by JoAn Majors
In most dental practices, we have a nice number of healthy patients. These happy paying patients are the ones that we would like to duplicate, but we often don't have a system to get referrals from these individuals. If you read my articles, by now you realize that I like to ask more questions, and I believe the team should play a big role in getting new patients without spending a ton of money to do it.
My thought is that instead of spending the entire recare or wait time discussing ESPN or the latest trial, let's do something positive to help build the practice. We do this with knowledge, understanding, and asking the right questions. This is easier than you think if you just devote a little time to understanding more about sleep apnea or sleep disorders. Ask your doctor his or her philosophy and thoughts as well as his or her recommended reading on the subject. I used the American Sleep Apnea Association for the facts contained in this article, and to help provide a basis for how you can assist patients in growing your practice and bottom line, as long as your intent is in the right place.
For the first scenario, a patient is in the chair waiting for the doctor to conduct an exam or treatment. I ask the patient if they have heard much about sleep disorders and wait for their responses. Based on their comments, I might reply with something like this: "I had heard about it too. However, recently I learned from the American Sleep Apnea Association that 22 million Americans suffer from sleep apnea. Also, 80% of moderate and severe obstructive sleep apnea is undiagnosed in the U.S. This really surprised me. It made me want to talk to all my patients about it. If you know someone who has concerns or questions, we treat certain sleep disorders in our office and we're here to help."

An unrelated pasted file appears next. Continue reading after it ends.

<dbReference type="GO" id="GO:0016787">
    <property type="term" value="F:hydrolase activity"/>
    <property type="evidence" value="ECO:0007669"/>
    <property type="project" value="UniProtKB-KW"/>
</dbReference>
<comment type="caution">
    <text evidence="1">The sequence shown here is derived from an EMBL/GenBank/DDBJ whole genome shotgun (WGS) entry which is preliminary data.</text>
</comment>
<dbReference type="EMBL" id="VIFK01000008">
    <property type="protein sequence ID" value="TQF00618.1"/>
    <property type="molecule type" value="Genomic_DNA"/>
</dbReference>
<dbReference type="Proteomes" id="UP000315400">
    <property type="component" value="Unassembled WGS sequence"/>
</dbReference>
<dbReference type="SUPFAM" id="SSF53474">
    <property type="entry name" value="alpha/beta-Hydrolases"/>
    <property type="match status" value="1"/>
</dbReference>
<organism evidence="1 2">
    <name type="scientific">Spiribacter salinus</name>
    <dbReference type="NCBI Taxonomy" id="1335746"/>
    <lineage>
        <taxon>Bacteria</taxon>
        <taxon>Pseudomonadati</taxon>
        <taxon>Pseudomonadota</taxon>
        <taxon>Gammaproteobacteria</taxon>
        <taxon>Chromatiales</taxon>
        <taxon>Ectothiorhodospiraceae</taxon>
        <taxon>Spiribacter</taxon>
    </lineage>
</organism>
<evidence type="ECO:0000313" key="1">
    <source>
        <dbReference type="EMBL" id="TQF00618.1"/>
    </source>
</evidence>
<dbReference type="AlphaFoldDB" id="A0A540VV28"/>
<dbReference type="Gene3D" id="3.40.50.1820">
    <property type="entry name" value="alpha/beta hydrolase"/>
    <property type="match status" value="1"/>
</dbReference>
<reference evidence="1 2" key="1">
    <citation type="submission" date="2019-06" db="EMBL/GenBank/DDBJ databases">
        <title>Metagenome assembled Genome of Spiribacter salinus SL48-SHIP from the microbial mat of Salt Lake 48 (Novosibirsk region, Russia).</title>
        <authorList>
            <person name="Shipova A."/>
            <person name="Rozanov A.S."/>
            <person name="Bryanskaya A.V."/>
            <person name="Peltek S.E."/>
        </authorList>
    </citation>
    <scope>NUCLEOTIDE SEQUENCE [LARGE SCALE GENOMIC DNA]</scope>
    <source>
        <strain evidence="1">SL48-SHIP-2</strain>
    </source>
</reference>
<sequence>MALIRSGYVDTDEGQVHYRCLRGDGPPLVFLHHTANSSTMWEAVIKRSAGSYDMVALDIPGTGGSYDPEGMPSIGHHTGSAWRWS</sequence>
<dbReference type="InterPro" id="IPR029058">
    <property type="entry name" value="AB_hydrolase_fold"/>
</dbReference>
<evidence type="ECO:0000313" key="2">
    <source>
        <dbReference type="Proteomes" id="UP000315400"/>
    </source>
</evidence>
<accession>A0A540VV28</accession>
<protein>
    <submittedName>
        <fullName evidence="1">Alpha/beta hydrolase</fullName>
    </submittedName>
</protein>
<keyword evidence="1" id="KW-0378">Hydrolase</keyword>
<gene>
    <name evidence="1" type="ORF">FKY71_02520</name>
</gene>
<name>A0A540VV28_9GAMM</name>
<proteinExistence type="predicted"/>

This conversation opens the door for more questions from patients for themselves or even for someone they know. Many times hygienists or assistants will hear patients say, "I didn't even know you did that here," referring to sleep services, implant services, or any other optional services we have in our practices.
After asking the question of the patient, you can give them as much data as you want. Share that when left untreated, sleep apnea can lead to high blood pressure, chronic heart failure, atrial fibrillation, stroke, cardiovascular issues, type 2 diabetes, or depression. It has even been linked to traffic accidents. When you start learning and asking questions, a new world of care can open up. Serve the patients you may not have even seen yet by asking questions!
When we take the time as team members to learn with more intention about the care and treatment our doctor offers, it takes on a whole new meaning. Most of us in dentistry have a service attitude; we just need to commit to the additional learning that can create value for the practice. Additional services such as these can be confusing for team members who don't feel comfortable talking about treatment options with higher fees. Ask your administrative team about outside financing options such as CareCredit, and make sure you have the objection of money on the back burner and good health on the front! The key to treatment, as my mentor, Walter "Itsy Bitsy" Hailey, often said is "Make it easy for patients to do what you want them to do and hard for them to do what you don't want them to do." Get some rest and I will see you on the road!
JoAn Majors is a professional speaker, published author and RDA. She is the program creator of The Million Dollar Manager and The Significant Spouse workshops. To have her speak to your group or learn more go to: www.joanmajors.com or call (866)51-CHOICE.
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